I have always been drawn to Native American symbols. The Y’ei mask is particularly interesting. The geometric shapes are deeply symbolic. The name Yei derives from the word Yeibicheii meaning the Holy People.

I began creating these masks as a way of teaching myself metal work. Once I discovered how the Y’ei masks complimented the etched bone sculpture, I gave it a copper face and created my first mixed media sculpture. 

Ironically, my first piece was created on the day Pat Conroy died, March 4, 2016, and so I named it “Prince of Tides.” It gives a voice to these jawbones and sets them in a human posture with their arms waving as if floating mysteriously in tidal water. It all fit together so nicely that I call the sculptures the “Prince of Tides” series.

There are ten  sculptures in the series so far: Prince of Tides, Trumpeter, Medicine Woman, Sedna, Narwhale, Twins, Royal Couple, Walrus, Odin, and Pretty White Bird.

Working with Bone

I have never had any formal training as an artist. In my thirties, I began to read about Native American culture and went on a bit of a spiritual quest. I began to look at my surroundings and my relationship with nature in a new way. I was always curious about the fractals in natural objects, and eventually I tried to capture them in abstract photography. This progression led to an ever increasing interest in 3D. I painted, sculpted clay, and then I began to carve wood. At the onset of winter, I would close up my landscaping business and begin to explore. I started to collect bones until it seemed like an obsession. One day, while examining how pieces of bone fit together, I invented “Ghost Dancers”. I’d transformed tiny muskrat jawbones into what looked like three ghosts dancing on a boom-a-rang.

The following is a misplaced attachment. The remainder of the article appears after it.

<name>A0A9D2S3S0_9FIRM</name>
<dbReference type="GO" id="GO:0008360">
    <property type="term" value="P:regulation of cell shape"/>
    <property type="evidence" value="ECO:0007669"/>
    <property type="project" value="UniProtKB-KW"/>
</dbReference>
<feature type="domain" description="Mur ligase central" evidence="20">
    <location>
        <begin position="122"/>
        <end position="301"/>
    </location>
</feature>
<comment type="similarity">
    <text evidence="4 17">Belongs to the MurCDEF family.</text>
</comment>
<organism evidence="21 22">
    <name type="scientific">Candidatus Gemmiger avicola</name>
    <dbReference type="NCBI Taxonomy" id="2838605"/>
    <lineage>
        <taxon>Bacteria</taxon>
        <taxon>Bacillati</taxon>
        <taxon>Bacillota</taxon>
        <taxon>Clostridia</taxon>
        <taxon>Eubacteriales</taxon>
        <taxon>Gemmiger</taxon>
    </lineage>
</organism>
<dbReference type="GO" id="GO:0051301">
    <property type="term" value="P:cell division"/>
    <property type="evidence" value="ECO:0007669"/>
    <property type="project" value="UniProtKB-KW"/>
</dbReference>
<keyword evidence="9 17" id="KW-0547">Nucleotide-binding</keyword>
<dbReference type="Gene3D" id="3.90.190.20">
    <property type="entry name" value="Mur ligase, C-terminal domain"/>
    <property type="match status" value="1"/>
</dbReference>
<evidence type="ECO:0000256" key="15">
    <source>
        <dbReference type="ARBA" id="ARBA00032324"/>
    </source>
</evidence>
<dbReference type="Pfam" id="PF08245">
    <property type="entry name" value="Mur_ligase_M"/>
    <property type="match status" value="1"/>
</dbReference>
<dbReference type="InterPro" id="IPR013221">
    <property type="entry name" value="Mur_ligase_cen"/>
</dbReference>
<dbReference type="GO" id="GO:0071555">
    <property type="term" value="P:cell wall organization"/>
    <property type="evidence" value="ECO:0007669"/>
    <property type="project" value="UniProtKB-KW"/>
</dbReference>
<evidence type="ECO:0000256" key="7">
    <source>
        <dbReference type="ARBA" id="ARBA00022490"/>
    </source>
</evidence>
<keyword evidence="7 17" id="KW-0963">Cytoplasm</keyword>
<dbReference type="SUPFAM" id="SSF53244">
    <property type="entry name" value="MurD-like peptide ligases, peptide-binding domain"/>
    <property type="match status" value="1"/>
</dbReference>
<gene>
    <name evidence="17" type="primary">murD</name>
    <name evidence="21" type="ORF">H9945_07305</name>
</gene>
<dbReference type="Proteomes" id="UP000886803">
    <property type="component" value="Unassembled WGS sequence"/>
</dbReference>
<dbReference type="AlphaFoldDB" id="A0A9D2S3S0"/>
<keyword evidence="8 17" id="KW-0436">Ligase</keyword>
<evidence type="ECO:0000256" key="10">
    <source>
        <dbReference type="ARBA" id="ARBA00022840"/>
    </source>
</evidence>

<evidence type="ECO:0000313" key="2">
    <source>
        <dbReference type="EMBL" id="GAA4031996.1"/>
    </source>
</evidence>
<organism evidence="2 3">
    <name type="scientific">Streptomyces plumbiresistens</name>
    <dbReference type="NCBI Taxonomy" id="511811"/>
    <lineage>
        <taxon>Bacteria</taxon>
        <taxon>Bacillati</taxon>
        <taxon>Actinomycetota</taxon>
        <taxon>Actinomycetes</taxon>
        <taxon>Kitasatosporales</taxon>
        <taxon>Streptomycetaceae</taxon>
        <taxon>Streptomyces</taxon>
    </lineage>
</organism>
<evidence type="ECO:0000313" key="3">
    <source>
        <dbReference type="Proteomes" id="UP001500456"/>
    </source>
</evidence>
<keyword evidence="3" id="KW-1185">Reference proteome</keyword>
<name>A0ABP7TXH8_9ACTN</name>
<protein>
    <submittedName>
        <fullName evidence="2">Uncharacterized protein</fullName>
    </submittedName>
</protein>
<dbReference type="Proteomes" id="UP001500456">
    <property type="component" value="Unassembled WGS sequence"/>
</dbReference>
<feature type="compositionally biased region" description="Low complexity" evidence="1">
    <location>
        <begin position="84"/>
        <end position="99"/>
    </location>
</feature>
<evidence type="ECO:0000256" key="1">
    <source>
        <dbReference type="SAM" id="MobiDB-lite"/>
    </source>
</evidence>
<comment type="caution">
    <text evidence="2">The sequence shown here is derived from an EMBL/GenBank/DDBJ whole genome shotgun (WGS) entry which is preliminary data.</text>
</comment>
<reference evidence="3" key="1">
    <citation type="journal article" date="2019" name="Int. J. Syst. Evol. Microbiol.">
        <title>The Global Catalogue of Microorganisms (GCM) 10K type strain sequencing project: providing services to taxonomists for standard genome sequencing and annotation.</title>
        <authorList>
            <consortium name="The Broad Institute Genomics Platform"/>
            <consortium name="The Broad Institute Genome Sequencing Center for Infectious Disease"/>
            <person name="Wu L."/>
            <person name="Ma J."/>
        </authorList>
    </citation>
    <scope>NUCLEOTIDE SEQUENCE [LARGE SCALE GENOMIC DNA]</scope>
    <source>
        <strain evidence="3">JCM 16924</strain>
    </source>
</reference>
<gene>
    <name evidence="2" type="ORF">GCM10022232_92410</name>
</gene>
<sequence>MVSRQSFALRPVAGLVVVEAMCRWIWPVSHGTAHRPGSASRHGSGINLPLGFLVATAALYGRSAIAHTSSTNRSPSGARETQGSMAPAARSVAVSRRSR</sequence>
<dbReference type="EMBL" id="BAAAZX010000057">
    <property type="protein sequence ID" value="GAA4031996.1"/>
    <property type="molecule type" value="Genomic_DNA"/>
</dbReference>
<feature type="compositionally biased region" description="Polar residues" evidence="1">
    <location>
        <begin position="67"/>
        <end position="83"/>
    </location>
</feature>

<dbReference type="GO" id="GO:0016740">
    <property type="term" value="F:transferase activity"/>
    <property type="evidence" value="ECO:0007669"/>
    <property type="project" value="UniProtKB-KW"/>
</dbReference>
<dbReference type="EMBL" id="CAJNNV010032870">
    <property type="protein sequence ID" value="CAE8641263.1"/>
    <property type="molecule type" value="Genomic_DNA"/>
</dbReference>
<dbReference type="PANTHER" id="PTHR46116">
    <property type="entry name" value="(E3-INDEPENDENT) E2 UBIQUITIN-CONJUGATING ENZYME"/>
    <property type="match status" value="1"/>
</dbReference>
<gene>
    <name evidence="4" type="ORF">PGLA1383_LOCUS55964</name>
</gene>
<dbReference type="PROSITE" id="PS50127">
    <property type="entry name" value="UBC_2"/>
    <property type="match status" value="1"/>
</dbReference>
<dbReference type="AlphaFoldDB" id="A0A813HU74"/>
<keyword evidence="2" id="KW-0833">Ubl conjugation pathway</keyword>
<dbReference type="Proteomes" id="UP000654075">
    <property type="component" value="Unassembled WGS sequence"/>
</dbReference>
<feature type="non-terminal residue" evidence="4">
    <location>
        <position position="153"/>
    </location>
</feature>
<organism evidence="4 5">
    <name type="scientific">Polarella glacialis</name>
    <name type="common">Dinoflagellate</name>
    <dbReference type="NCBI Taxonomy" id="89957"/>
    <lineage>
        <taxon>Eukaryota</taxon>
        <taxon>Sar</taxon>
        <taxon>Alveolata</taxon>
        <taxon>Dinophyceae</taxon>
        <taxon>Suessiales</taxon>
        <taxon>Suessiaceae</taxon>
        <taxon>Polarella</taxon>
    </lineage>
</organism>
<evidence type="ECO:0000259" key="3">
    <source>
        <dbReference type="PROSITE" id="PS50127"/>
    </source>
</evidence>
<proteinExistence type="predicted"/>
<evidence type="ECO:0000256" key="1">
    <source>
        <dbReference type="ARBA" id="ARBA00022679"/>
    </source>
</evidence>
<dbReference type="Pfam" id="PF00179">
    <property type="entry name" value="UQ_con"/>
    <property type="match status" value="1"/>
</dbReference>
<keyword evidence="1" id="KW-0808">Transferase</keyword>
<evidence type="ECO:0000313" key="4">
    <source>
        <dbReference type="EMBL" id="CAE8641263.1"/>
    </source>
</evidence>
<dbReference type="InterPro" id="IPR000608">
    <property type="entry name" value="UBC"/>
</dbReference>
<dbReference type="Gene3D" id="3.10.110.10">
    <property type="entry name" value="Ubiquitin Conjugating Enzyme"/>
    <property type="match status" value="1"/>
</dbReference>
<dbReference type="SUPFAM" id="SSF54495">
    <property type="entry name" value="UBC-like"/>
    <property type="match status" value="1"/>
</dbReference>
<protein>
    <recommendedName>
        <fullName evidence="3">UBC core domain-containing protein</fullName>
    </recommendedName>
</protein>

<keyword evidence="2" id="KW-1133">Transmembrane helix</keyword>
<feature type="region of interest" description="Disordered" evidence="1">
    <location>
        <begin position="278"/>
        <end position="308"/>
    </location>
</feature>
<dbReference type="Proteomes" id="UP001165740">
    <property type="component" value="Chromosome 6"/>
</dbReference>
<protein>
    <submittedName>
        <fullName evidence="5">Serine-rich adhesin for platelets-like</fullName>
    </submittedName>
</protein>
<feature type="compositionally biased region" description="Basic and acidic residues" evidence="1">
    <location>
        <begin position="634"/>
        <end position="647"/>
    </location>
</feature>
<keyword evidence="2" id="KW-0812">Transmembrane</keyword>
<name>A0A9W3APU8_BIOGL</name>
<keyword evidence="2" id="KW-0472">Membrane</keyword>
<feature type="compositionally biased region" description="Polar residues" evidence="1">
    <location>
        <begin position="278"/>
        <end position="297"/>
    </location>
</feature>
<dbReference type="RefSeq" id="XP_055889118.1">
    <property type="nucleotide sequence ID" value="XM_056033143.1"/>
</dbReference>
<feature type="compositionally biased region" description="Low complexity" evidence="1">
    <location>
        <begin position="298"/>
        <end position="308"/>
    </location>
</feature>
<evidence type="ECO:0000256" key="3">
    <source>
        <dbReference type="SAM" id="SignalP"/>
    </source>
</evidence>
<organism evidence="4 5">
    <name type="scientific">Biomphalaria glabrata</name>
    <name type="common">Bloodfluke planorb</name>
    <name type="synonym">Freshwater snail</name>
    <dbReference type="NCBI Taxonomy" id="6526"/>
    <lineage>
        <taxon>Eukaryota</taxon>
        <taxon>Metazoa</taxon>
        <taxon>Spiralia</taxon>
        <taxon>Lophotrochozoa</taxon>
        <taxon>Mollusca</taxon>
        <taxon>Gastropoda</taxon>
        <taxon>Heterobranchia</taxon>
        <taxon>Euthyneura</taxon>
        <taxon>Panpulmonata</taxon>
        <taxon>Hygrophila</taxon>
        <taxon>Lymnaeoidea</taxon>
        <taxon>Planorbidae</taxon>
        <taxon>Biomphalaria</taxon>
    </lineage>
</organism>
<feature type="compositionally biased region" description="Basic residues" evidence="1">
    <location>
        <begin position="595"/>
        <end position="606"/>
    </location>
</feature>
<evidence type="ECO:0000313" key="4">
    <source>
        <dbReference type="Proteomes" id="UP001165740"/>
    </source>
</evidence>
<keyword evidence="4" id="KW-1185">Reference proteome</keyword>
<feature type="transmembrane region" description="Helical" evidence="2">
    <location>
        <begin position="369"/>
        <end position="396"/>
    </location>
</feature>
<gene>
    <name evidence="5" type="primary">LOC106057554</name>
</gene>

Eventually, I put the bones aside and began to work with metal. I took some classes and learned the basics. Complex metallurgy seemed to come naturally to me; I don’t why. I developed a line of metal jewelry, and I really thought I was destined to be a metal smith. Along the way, I developed a design for a mixed metal Navajo Yei mask. When I held one of the masks up to a deer jaw bone, I knew I had stumbled onto something unique. It was something that satisfied my passion for minute details, my interest in fractals, and my love of form. It was both enchanting and symbolic, and I have been refining that mixed media concept ever since.

Carving into the bone with a dental tool.

Working with bone is a lot like working with ivory: it’s harder than wood, but softer than most stone. It picks up the light in a beautiful way; the inner material is porous and can be used to accentuate shading.  Discolorations from the soil it laid in stain its surface and can create different tones. It requires a lot of sanding to rid the exterior crust and reveal the luminous ivory beneath. Because bone is a living material, no matter how old, the bacteria that was in the bone still exists. The dust can be quite toxic, so I have to wear a mask and use a downdraft system. I use a variety of tools such as Dremels, dental tools, and bone saws. Some tools I’ve made myself, and some I’ve modified. I primarily work with deer, moose, and cow jawbones, but I’ve also worked with horse sacrum, and cow vertebrae.

Sculpture, Jewelry, and Design